And it was indeed originally the home of the Chicago Wanderers Cricket Club, an athletic social club formed in 1883. Most of its members were British or Canadian and had brought the sport with them. Cricket was a popular club sport for many years in Chicago, but it never took off the way baseball did.
Owner Charles Comiskey bought the site in 1900 for the team he had just moved from St. Paul Minnesota to Chicago and renamed the White Stockings. He built a wooden grandstand to seat 15,000 fans for the White Stockings’ inaugural season as a minor league team in the newly-formed American League.
As baseball took off in popularity, the tiny grandstand couldn’t hold the growing number of White Sox fans, so construction began in February 1910 on a new park at 35th and Shields that would hold twice as many fans.
The White Stockings played their last game at South Side Park on June 27, 1910, losing to Cleveland 7-2.
Their first game at the steel-and-concrete White Sox Park was on July 1, 1910 versus the St. Louis Browns. They lost 2-0. That park was of course renamed Comiskey Park three years later.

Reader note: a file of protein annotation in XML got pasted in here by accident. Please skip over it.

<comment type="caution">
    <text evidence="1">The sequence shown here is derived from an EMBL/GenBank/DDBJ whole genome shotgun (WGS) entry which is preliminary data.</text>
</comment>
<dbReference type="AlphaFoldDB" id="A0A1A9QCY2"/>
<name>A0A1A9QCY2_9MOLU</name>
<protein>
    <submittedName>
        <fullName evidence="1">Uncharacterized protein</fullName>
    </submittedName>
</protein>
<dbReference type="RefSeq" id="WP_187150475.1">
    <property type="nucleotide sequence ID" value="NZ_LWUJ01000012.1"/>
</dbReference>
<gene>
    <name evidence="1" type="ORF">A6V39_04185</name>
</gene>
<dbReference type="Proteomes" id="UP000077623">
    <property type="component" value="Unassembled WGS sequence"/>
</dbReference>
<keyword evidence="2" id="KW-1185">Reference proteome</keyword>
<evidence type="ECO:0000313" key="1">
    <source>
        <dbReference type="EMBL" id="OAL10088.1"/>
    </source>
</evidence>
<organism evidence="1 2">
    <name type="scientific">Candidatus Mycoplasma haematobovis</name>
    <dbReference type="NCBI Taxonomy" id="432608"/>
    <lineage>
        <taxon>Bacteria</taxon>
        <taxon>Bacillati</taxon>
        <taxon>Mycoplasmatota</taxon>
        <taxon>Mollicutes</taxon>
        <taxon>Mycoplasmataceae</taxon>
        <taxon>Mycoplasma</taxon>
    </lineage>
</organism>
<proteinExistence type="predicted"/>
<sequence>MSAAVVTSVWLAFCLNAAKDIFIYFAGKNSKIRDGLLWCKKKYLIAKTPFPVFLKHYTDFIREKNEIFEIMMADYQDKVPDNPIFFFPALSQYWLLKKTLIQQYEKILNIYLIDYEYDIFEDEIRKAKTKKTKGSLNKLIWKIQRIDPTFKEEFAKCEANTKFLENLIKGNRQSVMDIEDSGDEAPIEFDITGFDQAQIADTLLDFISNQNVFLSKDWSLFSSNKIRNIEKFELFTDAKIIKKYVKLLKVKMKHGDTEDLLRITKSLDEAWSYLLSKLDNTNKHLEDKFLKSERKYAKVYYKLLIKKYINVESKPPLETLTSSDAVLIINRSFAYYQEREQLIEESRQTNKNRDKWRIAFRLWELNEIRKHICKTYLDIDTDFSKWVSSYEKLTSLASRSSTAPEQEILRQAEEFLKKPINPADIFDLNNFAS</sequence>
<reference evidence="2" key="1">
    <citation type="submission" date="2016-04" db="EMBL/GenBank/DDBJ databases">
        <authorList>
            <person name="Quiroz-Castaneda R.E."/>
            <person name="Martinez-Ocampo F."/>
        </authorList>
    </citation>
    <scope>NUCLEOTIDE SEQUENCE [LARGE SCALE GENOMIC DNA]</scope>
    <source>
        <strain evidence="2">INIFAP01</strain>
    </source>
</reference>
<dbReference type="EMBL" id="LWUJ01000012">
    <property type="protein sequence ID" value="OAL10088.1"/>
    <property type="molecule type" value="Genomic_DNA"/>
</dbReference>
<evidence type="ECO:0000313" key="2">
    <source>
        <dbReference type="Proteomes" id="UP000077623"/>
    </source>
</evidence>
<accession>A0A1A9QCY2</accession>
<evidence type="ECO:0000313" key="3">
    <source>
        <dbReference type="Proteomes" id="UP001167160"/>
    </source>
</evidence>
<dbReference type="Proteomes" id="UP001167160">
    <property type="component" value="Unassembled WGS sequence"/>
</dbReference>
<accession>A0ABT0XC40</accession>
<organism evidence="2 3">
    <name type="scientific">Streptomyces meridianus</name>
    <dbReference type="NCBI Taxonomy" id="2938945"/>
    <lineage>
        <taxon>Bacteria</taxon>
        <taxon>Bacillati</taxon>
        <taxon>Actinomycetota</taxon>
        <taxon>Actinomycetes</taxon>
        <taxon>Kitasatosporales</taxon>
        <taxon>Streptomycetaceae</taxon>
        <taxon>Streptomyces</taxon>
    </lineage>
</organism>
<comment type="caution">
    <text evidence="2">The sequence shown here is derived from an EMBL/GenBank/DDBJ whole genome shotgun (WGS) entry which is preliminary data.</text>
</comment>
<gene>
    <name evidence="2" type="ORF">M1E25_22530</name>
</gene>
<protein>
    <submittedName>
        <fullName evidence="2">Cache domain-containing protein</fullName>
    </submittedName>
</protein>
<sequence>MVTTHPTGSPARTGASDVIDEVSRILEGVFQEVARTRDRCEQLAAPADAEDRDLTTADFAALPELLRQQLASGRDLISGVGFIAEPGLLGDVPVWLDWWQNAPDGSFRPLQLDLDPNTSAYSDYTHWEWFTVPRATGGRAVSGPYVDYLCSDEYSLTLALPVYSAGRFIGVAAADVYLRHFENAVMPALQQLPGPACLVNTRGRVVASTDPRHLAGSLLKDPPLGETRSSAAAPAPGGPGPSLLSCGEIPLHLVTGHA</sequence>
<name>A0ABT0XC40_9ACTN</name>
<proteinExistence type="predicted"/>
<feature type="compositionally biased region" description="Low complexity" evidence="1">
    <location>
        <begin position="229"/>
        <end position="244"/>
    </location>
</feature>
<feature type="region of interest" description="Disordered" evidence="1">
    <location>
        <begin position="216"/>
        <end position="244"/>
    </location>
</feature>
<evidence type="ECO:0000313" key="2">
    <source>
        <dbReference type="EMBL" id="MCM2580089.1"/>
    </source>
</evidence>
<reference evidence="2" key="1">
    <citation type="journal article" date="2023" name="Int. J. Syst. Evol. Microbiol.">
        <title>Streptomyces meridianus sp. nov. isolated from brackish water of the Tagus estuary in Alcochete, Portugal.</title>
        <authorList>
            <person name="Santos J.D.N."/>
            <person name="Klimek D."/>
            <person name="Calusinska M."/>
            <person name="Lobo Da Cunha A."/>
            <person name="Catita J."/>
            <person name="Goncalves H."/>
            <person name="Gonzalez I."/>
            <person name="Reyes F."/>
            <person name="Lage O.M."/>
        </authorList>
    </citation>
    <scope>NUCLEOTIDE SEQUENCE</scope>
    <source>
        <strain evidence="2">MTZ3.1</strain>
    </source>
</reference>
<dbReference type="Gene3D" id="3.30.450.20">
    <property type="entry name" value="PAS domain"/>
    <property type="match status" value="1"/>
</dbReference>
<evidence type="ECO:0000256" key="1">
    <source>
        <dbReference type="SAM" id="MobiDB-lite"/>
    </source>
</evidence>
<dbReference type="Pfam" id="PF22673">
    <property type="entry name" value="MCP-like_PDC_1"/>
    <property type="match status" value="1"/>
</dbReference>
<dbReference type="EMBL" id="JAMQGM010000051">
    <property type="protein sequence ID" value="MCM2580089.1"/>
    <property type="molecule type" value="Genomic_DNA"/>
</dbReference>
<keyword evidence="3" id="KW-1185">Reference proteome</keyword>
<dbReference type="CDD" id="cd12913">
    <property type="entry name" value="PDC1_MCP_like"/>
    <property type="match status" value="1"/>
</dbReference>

Comiskey leased South Side Park to legendary African-American pitcher and businessman Andrew “Rube” Foster and his white partner, John Schorling, who was Charles Comiskey’s son-in-law.
Foster owned and managed the Chicago American Giants Negro National League team, who played exhibition games at Schorling’s Park until Christmas Day 1940 when the grandstand burned down.
Today the Chicago Housing Authority public housing project Wentworth Gardens is at the old South Side Park site.
More Ask Geoffrey:
Did you know that you can dig through our Ask Geoffrey archives? Revisit your favorite episodes, discover new secrets about the city's past, and ask Geoffrey your own questions for possible exploration in upcoming episodes. Find it all right here.
Do you have a question for Geoffrey? Ask him.